That brings us to the last few weeks in Washington, when the Senate Judiciary Committee met under the pretext that it would listen to testimony from an ordinary American, Christine Blasey Ford. In the rawest yet most plainly sincere terms, Ford told the committee that the nominee, as a teenager, had drunkenly tried to force himself on her. Many in the committee room, and millions watching, believed her.

The answer, when it came—from the nominee, from his supporters, and finally and most shockingly from Trump himself—was a perfect whirlwind of male aggression and dominance. The aim, which was largely successful, was simply to remove Ford from the equation and turn the subject to raw power and its prerogatives. The debate and the vote that followed were not about the Court, not about the law; they were about the Republican Party. They were about teaching the rest of us that we cannot refuse what Trump and McConnell want. They were a demonstration that in the new order there is no individual, no norm, no institution not subject to the control of the ruling party.

After the Senate confirmed Brett Kavanaugh on Saturday, I remembered that boy six decades ago who asked his parents, What was the Supreme Court?

The Supreme Court, they told me, was an institution to which they felt a deep allegiance, whether they agreed with its decisions or not. In their lives, and in the lives of all around me, I saw a society reluctantly but inevitably summoned to move forward not simply by the language of the Constitution but also by acceptance of the Court as an independent arbiter of the rule of law.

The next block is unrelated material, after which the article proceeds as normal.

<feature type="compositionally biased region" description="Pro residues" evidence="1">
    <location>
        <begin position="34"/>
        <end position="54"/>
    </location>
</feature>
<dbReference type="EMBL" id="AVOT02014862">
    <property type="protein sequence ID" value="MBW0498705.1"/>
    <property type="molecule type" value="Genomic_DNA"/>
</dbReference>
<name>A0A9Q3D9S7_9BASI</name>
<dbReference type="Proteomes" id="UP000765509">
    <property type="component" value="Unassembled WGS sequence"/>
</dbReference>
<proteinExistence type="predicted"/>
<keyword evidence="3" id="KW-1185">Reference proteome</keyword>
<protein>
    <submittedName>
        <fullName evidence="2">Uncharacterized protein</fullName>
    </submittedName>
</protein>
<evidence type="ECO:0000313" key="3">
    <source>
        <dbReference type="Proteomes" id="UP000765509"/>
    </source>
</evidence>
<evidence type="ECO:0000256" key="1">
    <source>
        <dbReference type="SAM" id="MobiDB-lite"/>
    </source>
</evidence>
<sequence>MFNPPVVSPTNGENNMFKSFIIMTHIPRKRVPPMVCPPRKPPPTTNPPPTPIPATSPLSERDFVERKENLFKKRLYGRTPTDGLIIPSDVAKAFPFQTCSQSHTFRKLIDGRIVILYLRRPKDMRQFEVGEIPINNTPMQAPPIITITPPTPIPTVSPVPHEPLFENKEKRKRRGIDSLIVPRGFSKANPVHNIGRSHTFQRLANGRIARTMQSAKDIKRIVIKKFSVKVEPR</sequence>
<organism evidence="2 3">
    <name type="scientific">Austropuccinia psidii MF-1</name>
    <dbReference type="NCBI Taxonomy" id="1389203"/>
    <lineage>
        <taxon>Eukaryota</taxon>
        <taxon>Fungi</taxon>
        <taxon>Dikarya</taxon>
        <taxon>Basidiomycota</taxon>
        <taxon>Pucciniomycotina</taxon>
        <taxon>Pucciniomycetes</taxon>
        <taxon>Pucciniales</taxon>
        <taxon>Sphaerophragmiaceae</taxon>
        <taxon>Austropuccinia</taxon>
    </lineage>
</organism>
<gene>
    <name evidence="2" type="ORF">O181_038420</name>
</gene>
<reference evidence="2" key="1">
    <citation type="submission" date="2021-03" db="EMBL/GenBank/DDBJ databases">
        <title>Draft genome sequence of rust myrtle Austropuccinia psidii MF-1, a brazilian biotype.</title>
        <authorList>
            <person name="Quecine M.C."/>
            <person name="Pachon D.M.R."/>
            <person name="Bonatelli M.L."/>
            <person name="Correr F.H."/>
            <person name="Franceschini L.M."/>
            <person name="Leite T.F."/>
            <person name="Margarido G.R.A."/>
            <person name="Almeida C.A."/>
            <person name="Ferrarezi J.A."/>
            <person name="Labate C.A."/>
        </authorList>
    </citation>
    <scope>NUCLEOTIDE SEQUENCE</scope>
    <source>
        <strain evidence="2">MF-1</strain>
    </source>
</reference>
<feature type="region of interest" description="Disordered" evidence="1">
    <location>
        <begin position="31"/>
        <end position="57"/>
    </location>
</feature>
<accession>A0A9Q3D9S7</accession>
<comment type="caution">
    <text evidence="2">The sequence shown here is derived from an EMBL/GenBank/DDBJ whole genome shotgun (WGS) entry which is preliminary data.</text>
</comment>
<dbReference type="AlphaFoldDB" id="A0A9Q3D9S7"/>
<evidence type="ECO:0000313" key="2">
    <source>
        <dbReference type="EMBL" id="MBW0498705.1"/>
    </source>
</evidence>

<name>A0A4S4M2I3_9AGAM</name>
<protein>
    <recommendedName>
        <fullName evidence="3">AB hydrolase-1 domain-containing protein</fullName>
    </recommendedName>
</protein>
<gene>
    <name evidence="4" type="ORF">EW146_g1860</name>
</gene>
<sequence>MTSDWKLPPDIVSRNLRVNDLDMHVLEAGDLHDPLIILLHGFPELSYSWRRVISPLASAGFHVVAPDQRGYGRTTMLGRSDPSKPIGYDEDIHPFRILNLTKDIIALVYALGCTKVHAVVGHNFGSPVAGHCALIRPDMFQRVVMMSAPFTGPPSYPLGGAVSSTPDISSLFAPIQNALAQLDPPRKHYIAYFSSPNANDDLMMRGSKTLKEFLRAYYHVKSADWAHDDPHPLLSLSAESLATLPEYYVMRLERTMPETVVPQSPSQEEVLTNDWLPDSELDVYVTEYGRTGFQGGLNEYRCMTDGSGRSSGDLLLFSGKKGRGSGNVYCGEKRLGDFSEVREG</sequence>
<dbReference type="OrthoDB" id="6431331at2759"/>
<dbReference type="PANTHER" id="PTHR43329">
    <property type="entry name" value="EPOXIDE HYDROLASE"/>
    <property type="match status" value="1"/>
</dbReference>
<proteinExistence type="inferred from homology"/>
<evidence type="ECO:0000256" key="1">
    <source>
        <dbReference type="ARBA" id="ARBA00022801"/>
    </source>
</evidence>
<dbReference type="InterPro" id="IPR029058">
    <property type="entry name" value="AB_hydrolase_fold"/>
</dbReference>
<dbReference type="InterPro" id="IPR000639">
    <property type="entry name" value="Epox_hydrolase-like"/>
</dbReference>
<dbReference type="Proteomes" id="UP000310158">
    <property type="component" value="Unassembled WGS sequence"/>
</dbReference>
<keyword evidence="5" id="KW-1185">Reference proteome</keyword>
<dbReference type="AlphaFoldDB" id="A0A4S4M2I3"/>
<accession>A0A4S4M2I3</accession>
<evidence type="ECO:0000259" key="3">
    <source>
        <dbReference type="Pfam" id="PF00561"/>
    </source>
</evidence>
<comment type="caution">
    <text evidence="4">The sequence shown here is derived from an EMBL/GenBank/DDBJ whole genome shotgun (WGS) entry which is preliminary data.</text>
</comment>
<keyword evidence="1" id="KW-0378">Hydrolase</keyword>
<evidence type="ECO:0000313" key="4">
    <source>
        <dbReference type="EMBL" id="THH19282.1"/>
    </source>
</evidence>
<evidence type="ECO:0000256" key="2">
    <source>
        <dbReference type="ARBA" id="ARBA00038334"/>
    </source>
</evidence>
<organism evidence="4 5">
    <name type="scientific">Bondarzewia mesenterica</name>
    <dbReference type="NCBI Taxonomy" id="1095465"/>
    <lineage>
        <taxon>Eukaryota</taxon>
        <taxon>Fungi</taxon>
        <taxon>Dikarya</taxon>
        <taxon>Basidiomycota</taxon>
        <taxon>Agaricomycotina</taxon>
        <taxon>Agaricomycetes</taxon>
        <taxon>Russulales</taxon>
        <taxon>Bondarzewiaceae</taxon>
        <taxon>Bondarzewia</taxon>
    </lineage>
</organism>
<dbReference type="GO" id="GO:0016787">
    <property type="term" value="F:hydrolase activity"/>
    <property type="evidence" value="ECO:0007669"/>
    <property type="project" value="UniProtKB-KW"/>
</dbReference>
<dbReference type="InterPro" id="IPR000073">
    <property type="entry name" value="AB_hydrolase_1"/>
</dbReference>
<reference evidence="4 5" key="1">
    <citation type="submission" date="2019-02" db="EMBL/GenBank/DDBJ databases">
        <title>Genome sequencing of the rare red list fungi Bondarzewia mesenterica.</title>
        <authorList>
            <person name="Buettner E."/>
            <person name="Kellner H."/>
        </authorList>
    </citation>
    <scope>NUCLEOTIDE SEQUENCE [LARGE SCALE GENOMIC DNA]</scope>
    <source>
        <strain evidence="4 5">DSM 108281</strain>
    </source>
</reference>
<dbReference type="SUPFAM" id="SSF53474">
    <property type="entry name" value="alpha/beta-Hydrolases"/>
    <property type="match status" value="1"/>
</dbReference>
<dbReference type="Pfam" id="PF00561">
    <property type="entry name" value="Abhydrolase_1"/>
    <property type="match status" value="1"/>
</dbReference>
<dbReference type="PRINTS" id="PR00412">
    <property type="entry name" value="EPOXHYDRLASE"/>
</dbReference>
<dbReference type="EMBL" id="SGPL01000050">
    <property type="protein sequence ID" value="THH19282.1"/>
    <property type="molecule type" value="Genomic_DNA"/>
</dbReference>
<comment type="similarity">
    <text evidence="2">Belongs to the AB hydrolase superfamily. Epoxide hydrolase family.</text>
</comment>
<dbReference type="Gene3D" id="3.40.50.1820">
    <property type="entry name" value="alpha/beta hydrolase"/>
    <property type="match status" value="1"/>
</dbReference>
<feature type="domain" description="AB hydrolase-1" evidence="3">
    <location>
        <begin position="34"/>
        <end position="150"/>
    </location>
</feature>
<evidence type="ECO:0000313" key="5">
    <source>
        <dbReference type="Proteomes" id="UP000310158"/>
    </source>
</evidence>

Critically, skeptically, but deeply, I loved that Supreme Court. Where is it? Where is the Court that claimed it was at least striving to transcend partisan politics?

That Court is gone forever. We will spend at least the rest of my lifetime fighting over its rotting corpse. No prating about civility can change that fact. The fight is upon us now, and the party that shirks it will be destroyed.

In Robert Bolt’s screenplay for Lawrence of Arabia, Prince Faisal speaks to Major T. E. Lawrence of the glories of medieval Islamic civilization: “In the Arab city of Córdoba, there were two miles of public lighting in the streets when London was a village,” he says.

But in the 20th century, Faisal sees that before him is not glory but war. “Now my father is old,” he says. “And I, I long for the vanished gardens of Córdoba. However, before the gardens must come the fighting.”

I, too, long for vanished gardens fair beyond words, for that long, eventful postwar peace in the shadow of the law and the Supreme Court that clumsily preserved it.

We did not know then that shadows were falling on that peace; we did not suspect then how fragile those institutions were; we did not imagine then how eagerly some of our fellow Americans would pull them down.